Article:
Sitting on a time bomb
Neville de Silva charts Sri Lanka’s rising Covid death toll and ailing economy as a beleaguered government imposes lockdown and reshuffles the cabinet in a bid to improve relations with the West
President Gotabaya Rajapaksa’s address to the nation on 20 August echoed with a sense of foreboding. He warned that Sri Lanka should be ready for more sacrifices. That same day, 195 of its citizens died of the Covid-19 virus, making Sri Lanka South Asia’s highest in terms of average Covid-19 deaths.
What further sacrifices are expected from the Sri Lankan people,already battered and pummelled by an economy teetering on the edge of an abyss, with its foreign reserves fast running dry and the Central Bank desperately printing local currency to meet rupee commitments, was not spelt out.
Most of the president’s address was devoted to detailing what he has done to save the nation from a pandemic that is a global phenomenon for which he is not responsible. And indeed, he cannot be blamed for some of the recent catastrophic happenings, such as the foreign flagged ship ‘X-Press Pearl’that went down burning off Sri Lanka’s coast in early May.It released poisonous chemicals and tens of thousands of plastic pellets, killing hundreds of marine creatures – dolphins, whales, turtles and fish –in an environmental disaster that the island will have to live with for decades, adding more woes to people’s livelihoods.
Still, President Rajapaksa’s self-glorification, taking the credit for some of the actions taken to combat the pandemic with an ‘I did this’ and ‘I did that’ speech does not seem to have gone down well with a public struggling to survive.
They have seen rising prices of commodities, medicines and fuel, and shortages of daily essentials, which have forced the government to turn to Pakistan for the dietary staple, rice, and to India for oxygen as doctors and health workers fight to save lives in overwhelmed hospitals,where patients sleep under beds and in corridors, and bodies are stacked in container trucks as four Delta mutations take their toll.
At the time of writing, Sri Lanka is under a 12-day lockdown until 30 August, with the prospect of that being extended if the battle for control over a mutating virus becomes unmanageable.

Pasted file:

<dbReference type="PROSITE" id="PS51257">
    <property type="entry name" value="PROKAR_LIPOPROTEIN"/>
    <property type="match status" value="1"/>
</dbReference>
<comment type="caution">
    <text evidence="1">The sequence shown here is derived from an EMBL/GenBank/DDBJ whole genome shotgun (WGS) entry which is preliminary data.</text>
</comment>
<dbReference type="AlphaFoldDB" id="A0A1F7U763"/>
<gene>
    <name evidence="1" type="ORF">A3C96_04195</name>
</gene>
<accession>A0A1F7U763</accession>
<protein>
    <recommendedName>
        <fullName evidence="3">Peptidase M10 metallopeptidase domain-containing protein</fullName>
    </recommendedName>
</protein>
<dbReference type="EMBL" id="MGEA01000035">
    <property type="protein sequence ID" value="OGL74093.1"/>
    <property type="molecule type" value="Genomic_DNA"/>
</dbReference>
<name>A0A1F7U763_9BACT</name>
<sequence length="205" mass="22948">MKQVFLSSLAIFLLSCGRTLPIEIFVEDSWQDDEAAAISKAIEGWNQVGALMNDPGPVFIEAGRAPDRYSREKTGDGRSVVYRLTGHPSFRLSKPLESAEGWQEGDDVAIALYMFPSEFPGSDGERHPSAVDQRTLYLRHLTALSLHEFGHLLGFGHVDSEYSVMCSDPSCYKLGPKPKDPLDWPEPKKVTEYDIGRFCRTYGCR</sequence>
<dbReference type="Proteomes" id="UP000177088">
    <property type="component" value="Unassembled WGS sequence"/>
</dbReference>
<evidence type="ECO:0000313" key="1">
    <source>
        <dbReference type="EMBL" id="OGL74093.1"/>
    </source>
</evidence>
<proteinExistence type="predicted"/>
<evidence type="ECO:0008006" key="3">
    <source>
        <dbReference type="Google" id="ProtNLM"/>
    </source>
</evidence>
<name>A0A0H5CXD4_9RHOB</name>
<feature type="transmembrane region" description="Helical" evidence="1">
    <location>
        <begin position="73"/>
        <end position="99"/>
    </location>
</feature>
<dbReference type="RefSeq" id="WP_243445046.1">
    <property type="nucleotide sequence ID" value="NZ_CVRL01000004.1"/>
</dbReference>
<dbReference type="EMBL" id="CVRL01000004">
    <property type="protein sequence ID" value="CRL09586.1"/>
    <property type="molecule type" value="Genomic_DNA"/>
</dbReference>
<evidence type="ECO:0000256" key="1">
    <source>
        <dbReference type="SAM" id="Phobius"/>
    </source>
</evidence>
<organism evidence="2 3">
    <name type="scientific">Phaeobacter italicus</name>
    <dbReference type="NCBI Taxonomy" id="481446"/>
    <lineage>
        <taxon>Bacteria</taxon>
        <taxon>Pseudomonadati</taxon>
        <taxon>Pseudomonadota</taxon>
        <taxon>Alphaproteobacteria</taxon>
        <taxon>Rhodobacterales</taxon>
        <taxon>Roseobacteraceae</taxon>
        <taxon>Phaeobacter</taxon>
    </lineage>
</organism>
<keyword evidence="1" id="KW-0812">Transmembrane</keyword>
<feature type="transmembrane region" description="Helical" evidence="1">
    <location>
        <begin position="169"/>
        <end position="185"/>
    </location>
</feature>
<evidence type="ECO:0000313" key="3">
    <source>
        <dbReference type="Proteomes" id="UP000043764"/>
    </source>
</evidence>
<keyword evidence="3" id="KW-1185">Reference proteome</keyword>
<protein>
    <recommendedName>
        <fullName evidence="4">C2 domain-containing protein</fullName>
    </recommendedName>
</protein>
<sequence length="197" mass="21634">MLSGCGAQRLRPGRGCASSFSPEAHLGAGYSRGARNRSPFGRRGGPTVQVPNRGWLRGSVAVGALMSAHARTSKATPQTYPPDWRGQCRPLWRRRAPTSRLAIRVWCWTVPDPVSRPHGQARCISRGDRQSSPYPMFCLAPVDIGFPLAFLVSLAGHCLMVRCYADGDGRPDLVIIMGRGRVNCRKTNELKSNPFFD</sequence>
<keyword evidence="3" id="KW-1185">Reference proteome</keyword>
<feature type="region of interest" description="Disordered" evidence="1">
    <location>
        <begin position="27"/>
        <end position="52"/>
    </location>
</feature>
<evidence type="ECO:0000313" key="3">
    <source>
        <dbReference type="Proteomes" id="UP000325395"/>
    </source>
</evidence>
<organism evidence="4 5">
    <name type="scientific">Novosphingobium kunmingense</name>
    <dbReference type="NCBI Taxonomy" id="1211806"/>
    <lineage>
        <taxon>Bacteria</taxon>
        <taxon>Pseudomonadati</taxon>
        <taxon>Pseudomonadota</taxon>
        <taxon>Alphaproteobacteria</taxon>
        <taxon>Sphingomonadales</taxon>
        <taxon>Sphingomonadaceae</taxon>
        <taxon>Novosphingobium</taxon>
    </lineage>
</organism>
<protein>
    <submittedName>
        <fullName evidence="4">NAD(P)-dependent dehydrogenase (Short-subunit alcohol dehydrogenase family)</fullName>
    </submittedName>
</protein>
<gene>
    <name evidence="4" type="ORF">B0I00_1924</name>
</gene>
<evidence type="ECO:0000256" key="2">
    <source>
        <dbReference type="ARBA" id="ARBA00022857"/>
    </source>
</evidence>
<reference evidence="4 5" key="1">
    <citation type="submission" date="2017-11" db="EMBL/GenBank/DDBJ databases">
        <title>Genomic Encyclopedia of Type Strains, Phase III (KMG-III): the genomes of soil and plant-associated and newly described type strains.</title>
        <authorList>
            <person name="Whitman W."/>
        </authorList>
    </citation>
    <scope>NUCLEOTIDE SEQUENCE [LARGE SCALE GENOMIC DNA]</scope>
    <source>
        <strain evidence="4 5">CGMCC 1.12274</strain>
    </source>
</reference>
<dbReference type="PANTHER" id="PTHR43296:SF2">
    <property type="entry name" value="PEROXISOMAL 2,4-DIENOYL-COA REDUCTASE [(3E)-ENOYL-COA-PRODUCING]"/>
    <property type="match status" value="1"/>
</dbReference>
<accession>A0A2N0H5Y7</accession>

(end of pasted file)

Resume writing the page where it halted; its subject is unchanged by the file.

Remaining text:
For weeks the government resisted calls by medical experts for a lockdown as the death toll rose rapidly, with the ever-present danger of the virus spreading from the highly populated and urbanised western province, with its luxury hotels and administrative and financial hub, to the other eight provinces.
Although in recent days the armed forces, particularly the army, have mounted a successful vaccination campaign, with mobile services even visiting people’s houses to provide jabs, the initial error of handing over leadership of the battle against Covid to the military instead of qualified professional medical experts has proved a serious error of judgment.
A few days after the government’s first anniversary last month, President Rajapaksa reshuffled his cabinet, replacing the health minister with the media minister. Given the mounting criticism by several medical associations of the government’s stubborn resistance to professional advice, this was an ideal opportunity to appoint a qualified medical professional at the apex of the health ministry. It should rightly have been the lead institution in the anti-Covid battle, which medical experts say is likely to worsen this month.
But the president and his close advisers squandered that opportunity. The administration failed to correct the previous errors that have driven it against a wall, with the military fighting the wrong war.